Visual Arts

South Side Rising: More Artistic Development on Salt Lake’s South Side

In November’s PasteUps we suggested that Salt Lake’s south end might be accruing enough mass to become a critical component of Utah’s visual art scene. News this month from new arrivals and long-time residents bolsters our projection.

Later this month Signed and Numbered will be closing their downtown location and reopening in in Sugarhouse. Owner Leia Bell says they decided to close their Broadway location after Slowtrain, their landlord, doubled the rent on their basement space. The shop, which has featured monthly exhibitions of work by local, national and international printmakers, will close on December 24th and reopen on January 2nd, 2010 at their new location — 2100 South 2100 East (next to Blue Plate Diner). In their Sugarhouse location they will concentrate on their framing business, which features their handmade line of FOXY FRAMES. Bell will keep a presence downtown, however, curating a show quarterly at Ken Sanders Rare Books, which, she says, “is better for me because I will be able to spend more time planning them and making them perfect.” Bell also plans on opening a satellite Signed & Numbered location at Kilby Court (750 South 330 West), opening in the evenings during the concerts.

Print by Paul Vincent Bernard at Saltgrass Printmakers

Sugarhouse is already home to a vibrant group of printmakers. Nestled beneath the Avon sign on 10th East, Saltgrass Printmakers is celebrating six years in the community this month with their annual fundraiser. A unique series of prints, from local and international artists associated with the collective, are on sale with all proceeds to benefit the non-profit organization. If you stop by you might check out the house directly to the west of Saltgrass, which is up for rent ($500) and is owned by the same family that owns the Saltgrass building and Rockwood Studios — turn it into a studio and you’ll be joining the bourgeoning scene in Sugarhouse.

The southside is already home to a number of artist studio spaces. Rockwood Studios (1064 East 2100 South), which houses over twenty professional artists, is having their Holiday Open House this weekend, Saturday December 5, 10 am – 5 pm. The south side is also home to Poor Yorick Studiosand Spectrum Studios, both in South Salt Lake. They always draw crowds for their semi-annual open houses. In between the two is a lesser known building, Wasatch Plaza ( 2200 South and 500 East), also home to a number of artists. During the past Gallery Stroll Joshua Luther and Ike Bushmanturned a nearby warehouse into another exciting venue. Hard to find and not much to speak of from the outside, the inside turned out to be a spacious — if rough — contemporary art venue, complete with video projection rooms, a spiraling word drawing and live music: the cummulative effect made all that attended feel like they were “in the know.” Luther says he plans to hold more events in the space (keep an eye on our blog and we’ll let you be “in the know” as well).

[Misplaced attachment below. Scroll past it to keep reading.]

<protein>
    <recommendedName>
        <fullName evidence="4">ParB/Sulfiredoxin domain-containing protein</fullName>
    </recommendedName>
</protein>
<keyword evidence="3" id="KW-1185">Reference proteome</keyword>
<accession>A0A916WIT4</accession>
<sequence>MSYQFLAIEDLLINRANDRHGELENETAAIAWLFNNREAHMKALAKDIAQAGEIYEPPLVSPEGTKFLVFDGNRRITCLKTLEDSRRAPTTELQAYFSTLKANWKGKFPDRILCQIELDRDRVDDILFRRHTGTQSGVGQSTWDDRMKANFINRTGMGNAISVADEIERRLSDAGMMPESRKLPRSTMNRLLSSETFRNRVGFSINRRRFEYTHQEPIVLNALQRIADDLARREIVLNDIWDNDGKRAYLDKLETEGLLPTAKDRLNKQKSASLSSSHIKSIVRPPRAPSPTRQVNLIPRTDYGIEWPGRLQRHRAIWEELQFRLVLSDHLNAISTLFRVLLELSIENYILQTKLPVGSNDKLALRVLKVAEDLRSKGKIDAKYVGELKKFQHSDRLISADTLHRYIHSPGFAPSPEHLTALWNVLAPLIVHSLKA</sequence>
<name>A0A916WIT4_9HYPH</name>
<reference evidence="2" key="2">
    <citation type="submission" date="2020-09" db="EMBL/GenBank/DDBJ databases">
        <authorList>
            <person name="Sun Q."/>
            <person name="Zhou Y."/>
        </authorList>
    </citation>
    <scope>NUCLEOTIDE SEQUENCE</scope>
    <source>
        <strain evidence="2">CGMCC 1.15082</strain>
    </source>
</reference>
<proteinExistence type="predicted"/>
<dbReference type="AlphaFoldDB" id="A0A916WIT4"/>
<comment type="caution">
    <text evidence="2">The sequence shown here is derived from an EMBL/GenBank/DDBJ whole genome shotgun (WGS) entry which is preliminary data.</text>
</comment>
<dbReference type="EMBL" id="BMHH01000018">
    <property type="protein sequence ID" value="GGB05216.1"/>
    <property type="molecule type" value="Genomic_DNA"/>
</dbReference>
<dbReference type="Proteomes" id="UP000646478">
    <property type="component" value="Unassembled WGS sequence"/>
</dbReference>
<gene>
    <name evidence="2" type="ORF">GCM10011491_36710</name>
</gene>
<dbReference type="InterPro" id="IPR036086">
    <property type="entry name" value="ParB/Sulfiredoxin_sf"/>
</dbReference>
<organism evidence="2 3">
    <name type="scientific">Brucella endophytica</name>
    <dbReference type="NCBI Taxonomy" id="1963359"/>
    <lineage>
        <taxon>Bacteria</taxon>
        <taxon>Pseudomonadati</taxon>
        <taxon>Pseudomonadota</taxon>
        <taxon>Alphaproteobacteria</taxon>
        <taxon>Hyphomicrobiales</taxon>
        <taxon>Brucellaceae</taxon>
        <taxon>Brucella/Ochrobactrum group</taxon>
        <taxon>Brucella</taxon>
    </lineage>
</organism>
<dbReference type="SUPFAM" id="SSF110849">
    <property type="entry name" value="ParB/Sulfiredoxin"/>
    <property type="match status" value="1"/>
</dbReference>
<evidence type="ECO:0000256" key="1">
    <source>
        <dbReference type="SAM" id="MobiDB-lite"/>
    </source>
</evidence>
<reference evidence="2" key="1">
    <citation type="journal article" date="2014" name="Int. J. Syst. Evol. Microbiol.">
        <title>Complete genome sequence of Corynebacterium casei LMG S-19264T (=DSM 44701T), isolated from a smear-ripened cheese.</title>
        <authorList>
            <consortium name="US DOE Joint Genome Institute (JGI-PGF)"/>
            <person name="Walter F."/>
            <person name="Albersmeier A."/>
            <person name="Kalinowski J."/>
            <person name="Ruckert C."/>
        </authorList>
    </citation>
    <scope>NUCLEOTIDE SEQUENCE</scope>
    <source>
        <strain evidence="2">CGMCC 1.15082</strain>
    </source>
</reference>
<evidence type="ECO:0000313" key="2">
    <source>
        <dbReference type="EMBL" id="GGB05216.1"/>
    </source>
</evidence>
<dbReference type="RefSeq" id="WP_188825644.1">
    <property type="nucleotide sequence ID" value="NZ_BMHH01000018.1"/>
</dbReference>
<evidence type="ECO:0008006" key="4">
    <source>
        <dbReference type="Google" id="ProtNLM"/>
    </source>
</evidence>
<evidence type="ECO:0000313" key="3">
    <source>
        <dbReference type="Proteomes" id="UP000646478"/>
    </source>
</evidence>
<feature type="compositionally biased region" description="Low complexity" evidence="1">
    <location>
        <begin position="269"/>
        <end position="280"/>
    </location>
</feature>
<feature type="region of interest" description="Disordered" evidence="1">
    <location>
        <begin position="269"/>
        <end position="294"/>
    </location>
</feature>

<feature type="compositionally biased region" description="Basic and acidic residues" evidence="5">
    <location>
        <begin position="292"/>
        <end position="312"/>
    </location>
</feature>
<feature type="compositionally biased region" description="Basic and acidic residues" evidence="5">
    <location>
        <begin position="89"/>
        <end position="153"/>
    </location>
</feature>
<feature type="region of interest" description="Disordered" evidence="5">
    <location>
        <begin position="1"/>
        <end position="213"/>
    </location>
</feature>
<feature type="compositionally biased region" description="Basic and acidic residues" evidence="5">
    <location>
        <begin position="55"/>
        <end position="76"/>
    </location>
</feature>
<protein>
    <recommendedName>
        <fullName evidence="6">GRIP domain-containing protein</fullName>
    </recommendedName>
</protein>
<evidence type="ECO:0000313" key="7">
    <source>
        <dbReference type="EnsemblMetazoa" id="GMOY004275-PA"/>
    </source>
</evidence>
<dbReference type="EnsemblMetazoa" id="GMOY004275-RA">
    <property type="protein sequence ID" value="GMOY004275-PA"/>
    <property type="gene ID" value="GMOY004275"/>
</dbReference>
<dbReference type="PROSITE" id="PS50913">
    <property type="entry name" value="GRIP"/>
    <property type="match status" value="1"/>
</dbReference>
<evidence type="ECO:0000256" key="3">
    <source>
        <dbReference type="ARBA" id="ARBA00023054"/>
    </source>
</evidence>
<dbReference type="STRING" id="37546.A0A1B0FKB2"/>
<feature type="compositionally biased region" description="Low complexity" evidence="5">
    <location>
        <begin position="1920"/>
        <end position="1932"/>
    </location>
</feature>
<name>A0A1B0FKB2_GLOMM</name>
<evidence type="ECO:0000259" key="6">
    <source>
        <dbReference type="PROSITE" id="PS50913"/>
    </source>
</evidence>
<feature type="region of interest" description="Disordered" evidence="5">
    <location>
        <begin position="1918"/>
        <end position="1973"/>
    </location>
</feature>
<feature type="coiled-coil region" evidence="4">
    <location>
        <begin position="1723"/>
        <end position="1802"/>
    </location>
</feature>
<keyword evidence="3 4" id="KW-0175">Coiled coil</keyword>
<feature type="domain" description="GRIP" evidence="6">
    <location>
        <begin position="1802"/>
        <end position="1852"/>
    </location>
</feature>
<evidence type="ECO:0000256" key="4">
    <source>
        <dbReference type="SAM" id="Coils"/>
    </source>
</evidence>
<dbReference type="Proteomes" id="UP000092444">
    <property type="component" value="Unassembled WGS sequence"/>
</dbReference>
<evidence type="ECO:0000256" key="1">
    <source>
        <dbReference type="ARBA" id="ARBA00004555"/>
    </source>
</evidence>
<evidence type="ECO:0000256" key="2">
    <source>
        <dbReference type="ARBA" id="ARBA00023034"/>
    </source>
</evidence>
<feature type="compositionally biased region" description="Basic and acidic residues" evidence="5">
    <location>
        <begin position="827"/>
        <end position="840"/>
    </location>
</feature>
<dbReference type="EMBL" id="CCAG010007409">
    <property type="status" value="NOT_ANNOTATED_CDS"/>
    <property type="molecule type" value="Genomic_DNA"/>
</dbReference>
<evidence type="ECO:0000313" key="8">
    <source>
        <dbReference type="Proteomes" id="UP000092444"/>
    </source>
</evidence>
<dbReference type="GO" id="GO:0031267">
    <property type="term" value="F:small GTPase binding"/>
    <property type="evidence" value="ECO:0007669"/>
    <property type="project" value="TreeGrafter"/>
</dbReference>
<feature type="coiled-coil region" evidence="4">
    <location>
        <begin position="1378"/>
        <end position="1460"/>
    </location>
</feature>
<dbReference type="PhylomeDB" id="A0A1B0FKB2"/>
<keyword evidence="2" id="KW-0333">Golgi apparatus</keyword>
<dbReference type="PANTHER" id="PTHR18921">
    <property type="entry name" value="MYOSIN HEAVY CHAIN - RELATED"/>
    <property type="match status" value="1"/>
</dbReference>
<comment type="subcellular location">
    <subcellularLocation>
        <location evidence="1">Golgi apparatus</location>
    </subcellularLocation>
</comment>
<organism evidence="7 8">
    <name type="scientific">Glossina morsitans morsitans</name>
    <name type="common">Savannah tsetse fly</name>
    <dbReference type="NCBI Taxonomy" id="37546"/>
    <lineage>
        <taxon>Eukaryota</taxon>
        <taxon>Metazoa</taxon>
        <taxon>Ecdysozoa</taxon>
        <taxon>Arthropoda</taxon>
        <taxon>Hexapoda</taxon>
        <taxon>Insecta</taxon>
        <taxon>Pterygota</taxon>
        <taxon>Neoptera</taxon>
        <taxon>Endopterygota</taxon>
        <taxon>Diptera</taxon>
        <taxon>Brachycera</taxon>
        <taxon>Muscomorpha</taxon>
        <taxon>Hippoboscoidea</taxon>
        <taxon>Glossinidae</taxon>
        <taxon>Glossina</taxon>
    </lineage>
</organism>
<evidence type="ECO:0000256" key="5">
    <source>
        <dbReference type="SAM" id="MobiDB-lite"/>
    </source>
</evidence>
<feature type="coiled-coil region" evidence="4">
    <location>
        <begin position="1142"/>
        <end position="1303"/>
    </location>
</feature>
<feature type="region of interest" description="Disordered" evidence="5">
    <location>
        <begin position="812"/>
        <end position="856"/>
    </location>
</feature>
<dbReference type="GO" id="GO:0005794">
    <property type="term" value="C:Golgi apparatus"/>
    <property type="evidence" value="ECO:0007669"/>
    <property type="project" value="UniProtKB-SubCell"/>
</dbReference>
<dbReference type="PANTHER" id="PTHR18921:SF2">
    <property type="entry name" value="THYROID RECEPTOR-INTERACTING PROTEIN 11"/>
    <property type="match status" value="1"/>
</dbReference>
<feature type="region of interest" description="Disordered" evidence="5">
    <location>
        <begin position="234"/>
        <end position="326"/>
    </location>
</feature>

Warehouse show by Joshua Luther and Ike Bushman

A block away from these you’ll find Sugar Space (616 Wilmington Ave), a multi-disciplinary art space that opened in 2007. They recently announced that they have added added two gallery rooms to their now 2,500 square feet space. Sugar Space offers classes in theater, dance, aerial silks and trapeze, yoga, feldenkrais, hula hoop, contact improvisation, breakdancing, hip hop, thearapeutic dance, dancemeditation, kids creative movement, various art mediums and more. The gallery space now allows them to feature work by local artists. This month they are exhibiting work by Lisa Scopes Oliver and Terry Scopes, of OpenDoor Transformative Arts.|1-2| On December 4, they will be open for art viewing from 6-9 pm, during gallery stroll. Another open house and artist reception will be held December 17, 5-10pm. Sugar Space is currently seeking artists interested in showing at the space.

Gallery space at Sugar Space

Gallery space at Sugar Space

This move outside of downtown is a phenomenon you see in many cities. Artists and galleries generally move out of a downtown area because the rents become too expensive. They look to find areas where spaces are cheaper and the location is still accessible to the art-loving public (the irony is that they move in and transform the neighborhoods, which pushes the rents up and once again forces the artists to look for new locations).

Artists Julie Dunker and qi peng may be anticipating rising rents in Sugarhouse because they have located their new art venture even further south — Holladay. On Friday, December 4, the two artists will launch The Livingroom, a contemporary art salon in — yes you guessed it — a living room (there aren’t too many warehouses, vacant or otherwise, in Holladay). The space is located at 2105 Fardown Avenue and the inaugural exhibit features work by Jon Coffelt and Matthew Choberka. Coffelt is a New York conceptual artist who will show his duct-tape on Tyvek paintings from his “Circuitry” series as well as selected pieces of scaled-down clothing from his “Memory Clothing” series. Matthew Choberka is an experimental abstract painter who teaches at Weber State. In his paintings, the artist expresses a masterful confidence in depicting the dichotomy between organic and geometric painting that hearkens to the “conflict” between abstract expressionism and geometric minimalism during the 1960’s. The opening reception for the show is Friday, December 4th from 3 to 11 pm. The exhibit continues through December 19.

The future home of The Living Room Gallery


Categories: Visual Arts

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